musculoskeletal. Zaenal Muttaqien Sofro, M.D,AIFM, Sports &Circ.Med Physiology Department. External to Internal environment. ..a hint of integration?. Objective.
Zaenal Muttaqien Sofro, M.D,AIFM, Sports &Circ.Med Physiology Department
..a hint of integration?
1. Arrangement of thick and thin filament: In each sarcomere two sets of actin filaments extend partway toward the center. The myosin filaments are arranged such that they partially overlap the actin filaments. Myosin heads on each side point away from the center of the sarcomer
2. During contraction, the interaction of myosin heads with the actin filaments pulls the thin filaments toward the center of the sarcomere. The actin and myosin filaments slide past each other.
3. Cross-bridges = attachment between myosin heads and binding sites on actin filaments
4. When a muscle cell is stimulated, myosin heads are energized by ATP. They attach to adjacent actin filaments, and tilt in a short “power stroke” toward the center of the sarcomere. Each power stroke requires an ATP. With many power strokes in rapid succession, the actin filaments are made to slide past the myosin filaments.
1. Motor neuron control
Action pot. In axon release of Ach from axon terminal stimulation of muscle fiber
2. Muscle action potential invades SR
3. Calcium released into cytoplasm, Complexes with troponin tropomyosin changes shape
4. Tropomyosin moves, uncovers binding site on actin cross-bridges form, filaments slide
5. Calcium removed fiber relaxes
The SR membrane has an active pump that pulls Ca back into the chambers of the SR. This lowers the intracellular Ca ion concentration, troponin again binds tightly to tropomysin, tropomyosin again covers binding sites on actin filaments. Cross bridges can no longer form and muscle relaxes (sarcomeres return to rest length)
3. Blood glucose and Fatty acids Fuel for aerobic respiration when muscle glycogen exhausted
4. Fermentation (anaerobic metabolism) When respiratory and circulatory systems cannot deliver enough oxygen to sustain muscle contraction during vigorous exercise, glycolysis supplies ATP and produces lactic acid (lactate) from the breakdown of glucose.
Lactic acid rapidly builds up in cell.
Metabolic adaptations during exercise (Fig. 40-12)
ATLET SEPAK BOLA
how rapidly the nervous system is stimulating them; motor unit= single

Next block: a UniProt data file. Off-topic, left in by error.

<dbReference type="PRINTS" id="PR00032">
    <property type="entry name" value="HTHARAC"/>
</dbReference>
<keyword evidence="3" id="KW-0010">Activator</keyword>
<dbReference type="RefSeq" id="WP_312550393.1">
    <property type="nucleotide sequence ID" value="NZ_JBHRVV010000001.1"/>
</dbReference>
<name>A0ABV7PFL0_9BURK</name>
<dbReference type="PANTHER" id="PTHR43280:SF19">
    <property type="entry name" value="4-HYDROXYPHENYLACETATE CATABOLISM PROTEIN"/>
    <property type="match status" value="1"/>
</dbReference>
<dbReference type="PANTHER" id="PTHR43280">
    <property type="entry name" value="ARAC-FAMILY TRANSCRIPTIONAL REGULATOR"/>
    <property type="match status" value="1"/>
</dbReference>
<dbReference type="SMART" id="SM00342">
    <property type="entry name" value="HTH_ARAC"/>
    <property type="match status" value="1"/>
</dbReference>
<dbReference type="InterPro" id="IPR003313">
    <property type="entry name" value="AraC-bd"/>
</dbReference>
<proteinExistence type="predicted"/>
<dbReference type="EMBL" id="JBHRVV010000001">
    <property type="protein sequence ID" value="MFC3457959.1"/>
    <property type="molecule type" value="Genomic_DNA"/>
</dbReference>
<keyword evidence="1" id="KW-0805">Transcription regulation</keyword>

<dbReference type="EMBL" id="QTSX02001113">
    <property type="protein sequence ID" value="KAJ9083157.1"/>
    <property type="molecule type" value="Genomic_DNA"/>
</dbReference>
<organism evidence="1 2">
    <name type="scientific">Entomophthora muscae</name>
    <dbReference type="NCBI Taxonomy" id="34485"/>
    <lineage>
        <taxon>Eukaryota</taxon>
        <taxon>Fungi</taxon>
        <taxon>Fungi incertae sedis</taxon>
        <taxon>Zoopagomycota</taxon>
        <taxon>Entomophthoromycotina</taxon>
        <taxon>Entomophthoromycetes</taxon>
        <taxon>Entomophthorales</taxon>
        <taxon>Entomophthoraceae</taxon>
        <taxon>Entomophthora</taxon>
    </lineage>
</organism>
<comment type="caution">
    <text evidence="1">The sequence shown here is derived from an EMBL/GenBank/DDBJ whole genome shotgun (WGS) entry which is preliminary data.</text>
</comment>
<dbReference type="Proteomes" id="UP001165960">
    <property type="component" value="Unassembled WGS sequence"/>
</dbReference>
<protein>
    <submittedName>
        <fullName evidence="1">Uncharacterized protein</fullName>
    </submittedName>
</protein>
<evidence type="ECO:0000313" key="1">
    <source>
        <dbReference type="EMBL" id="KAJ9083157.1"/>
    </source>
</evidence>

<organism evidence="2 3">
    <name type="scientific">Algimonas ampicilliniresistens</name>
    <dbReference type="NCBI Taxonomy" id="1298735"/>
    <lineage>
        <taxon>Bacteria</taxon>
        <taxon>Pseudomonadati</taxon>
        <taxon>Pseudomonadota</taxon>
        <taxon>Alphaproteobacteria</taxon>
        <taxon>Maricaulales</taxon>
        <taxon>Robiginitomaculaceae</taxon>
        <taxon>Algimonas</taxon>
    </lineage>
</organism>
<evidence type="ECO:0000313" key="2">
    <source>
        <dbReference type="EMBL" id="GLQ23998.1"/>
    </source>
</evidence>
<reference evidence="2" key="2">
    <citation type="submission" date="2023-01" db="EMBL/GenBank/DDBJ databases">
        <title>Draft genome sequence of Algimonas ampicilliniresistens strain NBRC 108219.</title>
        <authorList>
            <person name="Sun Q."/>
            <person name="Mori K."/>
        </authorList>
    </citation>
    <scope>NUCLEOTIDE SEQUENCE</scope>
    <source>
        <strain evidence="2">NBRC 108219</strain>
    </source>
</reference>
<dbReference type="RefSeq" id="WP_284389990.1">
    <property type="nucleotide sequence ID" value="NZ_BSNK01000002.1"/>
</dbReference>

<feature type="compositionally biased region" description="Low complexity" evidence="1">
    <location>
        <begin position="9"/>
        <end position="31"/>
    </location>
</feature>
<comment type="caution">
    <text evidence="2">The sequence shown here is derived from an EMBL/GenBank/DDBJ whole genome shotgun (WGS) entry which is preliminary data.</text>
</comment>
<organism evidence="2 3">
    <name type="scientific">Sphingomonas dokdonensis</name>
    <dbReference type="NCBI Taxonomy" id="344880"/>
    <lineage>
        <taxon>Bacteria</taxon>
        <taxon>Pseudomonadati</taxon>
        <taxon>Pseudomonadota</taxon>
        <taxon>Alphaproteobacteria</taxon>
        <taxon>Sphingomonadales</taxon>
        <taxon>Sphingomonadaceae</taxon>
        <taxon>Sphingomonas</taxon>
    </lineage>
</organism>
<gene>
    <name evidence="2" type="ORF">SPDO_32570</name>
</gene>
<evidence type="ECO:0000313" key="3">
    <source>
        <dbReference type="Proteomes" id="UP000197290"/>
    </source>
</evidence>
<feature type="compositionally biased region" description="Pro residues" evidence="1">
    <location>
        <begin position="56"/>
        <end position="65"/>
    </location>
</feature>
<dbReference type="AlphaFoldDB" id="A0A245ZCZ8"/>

motor neuron and all the muscle fibers
(cells) that it forms junctions with.
Recruitment of more motor units results in greater tension development)
This figure corresponds to point C on the graph. The muscle is stretched to a point where there is very little overlap between actin and myosin. The isometric tension will be low.
At point B on the graph there is considerable overlap between actin and myosin. There are many active cross bridges, so the isometric tension will be high.
At point A there is a lot of overlap between actin and myosin, but the actin filaments are pushing on each other. This distorts the filaments, weakening the cross bridges.
1. Stimulation causes release of Ca2+ from Sarcoplasmic Reticulum (muscle ER)
2. Ca2+ binds to troponin ( C subunit)
3. Structural change in troponin removes tropomyosin from actin-myosin binding site
4. Myosin head contacts actin molecule
5. Myosin ATPase splits ATP providing energy for “rowing backward” motion of myosin head
6. Another ATP molecule becomes bound to myosin causing release, return of head to normal state, and reattachment to actin ( if Ca2+ present)
7. Repeat process until contraction attained
FACULTY OF MEDICINE
During contraction, calcium binds to troponin
sites at rest
* Actin-binding sites are exposed as a result of Ca+2 binding to troponin complex that causes a conformational shift of tropomyosin
This animation by Mike Geeves, Laboratory of Molecular Biology in the UK and the Cambridge Institute for Medical Research